RIO DE JANEIRO – Brazil soccer legend and former Japan national team coach Zico revealed he gave up his campaign for the FIFA presidency on Monday after failing to muster the required five association nominations.
“I had good response from at least six associations but moves within UEFA swayed things,” said Zico on Brazilian local radio, explaining that a late bid by Gianni Infantino, the general secretary of the European soccer’s administrative body, saw him lose vital backing.
Infantino, a 45-year-old Swiss, was given a unanimous backing by UEFA on Monday, hours before the deadline for candidates to announce their intention to run. The election to determine who replaces disgraced FIFA head Sepp Blatter will be held in February 2016.
The 62-year-old Zico, currently coaching FC Goa in the Indian Super League, told Kyodo News earlier on Monday that if his record is put up against any of the other FIFA presidential candidates, his would prevail every time.
“If I cannot become FIFA president with my CV, I ask anyone to explain what kind of experience and CV one needs to become FIFA president,” Zico said.
Zico was lured out of retirement as a player to move to Japan in 1991 ahead of the start of the fledgling J. League, and guided Japan to the AFC Asian Cup title in 2004 as well as to the FIFA World Cup two years later in Germany. He also had managerial stints in Turkey, Uzbekistan, Russia, Greece, Iraq and Qatar.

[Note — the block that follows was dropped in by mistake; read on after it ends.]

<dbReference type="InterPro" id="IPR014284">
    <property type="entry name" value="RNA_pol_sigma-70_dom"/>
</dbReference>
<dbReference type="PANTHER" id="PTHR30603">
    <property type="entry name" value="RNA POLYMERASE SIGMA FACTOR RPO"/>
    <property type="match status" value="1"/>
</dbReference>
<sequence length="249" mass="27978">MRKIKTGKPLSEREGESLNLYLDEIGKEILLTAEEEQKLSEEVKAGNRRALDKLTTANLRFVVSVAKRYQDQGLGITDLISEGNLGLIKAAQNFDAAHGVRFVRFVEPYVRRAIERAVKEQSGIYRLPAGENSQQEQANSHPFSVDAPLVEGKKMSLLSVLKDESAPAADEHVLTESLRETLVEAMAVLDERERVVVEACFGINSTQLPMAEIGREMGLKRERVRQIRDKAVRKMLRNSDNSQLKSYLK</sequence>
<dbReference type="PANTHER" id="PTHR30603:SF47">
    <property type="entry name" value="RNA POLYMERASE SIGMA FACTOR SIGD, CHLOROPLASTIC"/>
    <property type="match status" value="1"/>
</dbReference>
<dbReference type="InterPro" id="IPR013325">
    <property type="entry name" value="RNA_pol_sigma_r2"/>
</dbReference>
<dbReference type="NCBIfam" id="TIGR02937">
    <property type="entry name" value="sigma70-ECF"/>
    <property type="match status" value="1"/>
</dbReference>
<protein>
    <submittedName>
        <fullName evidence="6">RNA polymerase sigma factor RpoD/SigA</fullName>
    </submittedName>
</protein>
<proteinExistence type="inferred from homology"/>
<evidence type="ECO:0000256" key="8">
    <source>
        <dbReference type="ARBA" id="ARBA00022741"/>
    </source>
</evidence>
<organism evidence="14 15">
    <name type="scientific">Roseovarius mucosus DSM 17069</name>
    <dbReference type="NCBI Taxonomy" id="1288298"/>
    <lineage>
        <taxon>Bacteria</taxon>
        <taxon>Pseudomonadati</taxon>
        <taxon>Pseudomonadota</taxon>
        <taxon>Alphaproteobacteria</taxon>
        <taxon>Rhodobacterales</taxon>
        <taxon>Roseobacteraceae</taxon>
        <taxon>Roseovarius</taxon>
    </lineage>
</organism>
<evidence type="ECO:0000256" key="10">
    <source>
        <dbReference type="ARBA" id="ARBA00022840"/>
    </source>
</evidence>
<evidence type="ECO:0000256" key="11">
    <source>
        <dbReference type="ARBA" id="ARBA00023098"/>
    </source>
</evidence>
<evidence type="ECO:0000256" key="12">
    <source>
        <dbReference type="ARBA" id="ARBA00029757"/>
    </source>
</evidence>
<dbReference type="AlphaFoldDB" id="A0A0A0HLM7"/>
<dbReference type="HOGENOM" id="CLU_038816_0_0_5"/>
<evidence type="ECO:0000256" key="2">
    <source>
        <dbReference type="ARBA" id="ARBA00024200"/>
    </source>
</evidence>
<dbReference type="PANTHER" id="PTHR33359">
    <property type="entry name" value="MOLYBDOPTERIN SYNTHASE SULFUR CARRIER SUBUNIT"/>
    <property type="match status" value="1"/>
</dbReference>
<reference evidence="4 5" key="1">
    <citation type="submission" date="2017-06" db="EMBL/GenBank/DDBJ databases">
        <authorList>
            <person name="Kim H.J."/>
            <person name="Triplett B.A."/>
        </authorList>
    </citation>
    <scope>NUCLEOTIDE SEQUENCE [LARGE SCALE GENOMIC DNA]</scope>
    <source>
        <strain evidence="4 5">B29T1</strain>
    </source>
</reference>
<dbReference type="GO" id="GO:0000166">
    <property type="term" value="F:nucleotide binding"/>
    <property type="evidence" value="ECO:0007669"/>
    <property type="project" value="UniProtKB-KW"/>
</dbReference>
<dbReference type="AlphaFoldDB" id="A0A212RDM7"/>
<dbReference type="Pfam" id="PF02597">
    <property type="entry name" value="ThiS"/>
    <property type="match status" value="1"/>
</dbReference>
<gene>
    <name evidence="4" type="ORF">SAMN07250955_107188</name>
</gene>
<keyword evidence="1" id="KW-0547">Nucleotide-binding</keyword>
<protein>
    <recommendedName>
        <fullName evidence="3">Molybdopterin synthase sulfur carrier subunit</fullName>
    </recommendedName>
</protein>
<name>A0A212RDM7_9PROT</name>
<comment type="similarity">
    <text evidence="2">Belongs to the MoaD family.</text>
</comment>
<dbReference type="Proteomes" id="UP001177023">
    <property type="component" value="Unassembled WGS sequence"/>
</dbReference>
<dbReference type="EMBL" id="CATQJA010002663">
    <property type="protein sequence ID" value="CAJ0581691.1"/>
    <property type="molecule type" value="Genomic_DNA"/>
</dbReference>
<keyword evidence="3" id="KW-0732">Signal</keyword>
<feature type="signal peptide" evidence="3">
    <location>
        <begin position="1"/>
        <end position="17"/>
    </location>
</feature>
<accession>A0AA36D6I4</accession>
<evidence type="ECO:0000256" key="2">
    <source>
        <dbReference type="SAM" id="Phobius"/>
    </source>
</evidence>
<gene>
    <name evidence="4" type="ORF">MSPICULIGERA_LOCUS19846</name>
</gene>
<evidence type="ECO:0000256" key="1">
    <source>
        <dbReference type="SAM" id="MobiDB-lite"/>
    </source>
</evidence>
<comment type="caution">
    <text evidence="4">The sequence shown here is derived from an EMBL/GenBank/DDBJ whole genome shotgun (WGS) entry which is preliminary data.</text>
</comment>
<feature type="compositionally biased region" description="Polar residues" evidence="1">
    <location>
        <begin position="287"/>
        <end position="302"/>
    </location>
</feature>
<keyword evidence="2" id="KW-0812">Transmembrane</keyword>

He told Kyodo News that he believed his breadth of experience was unrivaled among the potential candidates because he has a “vision not many have in football.”
Infantino worked with UEFA president Michel Platini, once seen as the most likely successor to Blatter, who is currently serving a 90-day provisional suspension from FIFA for allegedly receiving undocumented payments. It remains unclear whether Platini will be able to run for the post as he needs to clear his name via the FIFA ethics committee.
Infantino joins the race that includes Jordan’s Prince Ali bin Hussain, who lost May’s election to Blatter, former Blatter aide Jerome Champagne and Trinidad and Tobago’s David Nakhid, alongside South African mining magnate Tokyo Sexwale, Bahrain’s current Asian Football Confederation president Sheikh Salman bin Ebrahim al-Khalifa and Liberia’s FA president Musa Bility.
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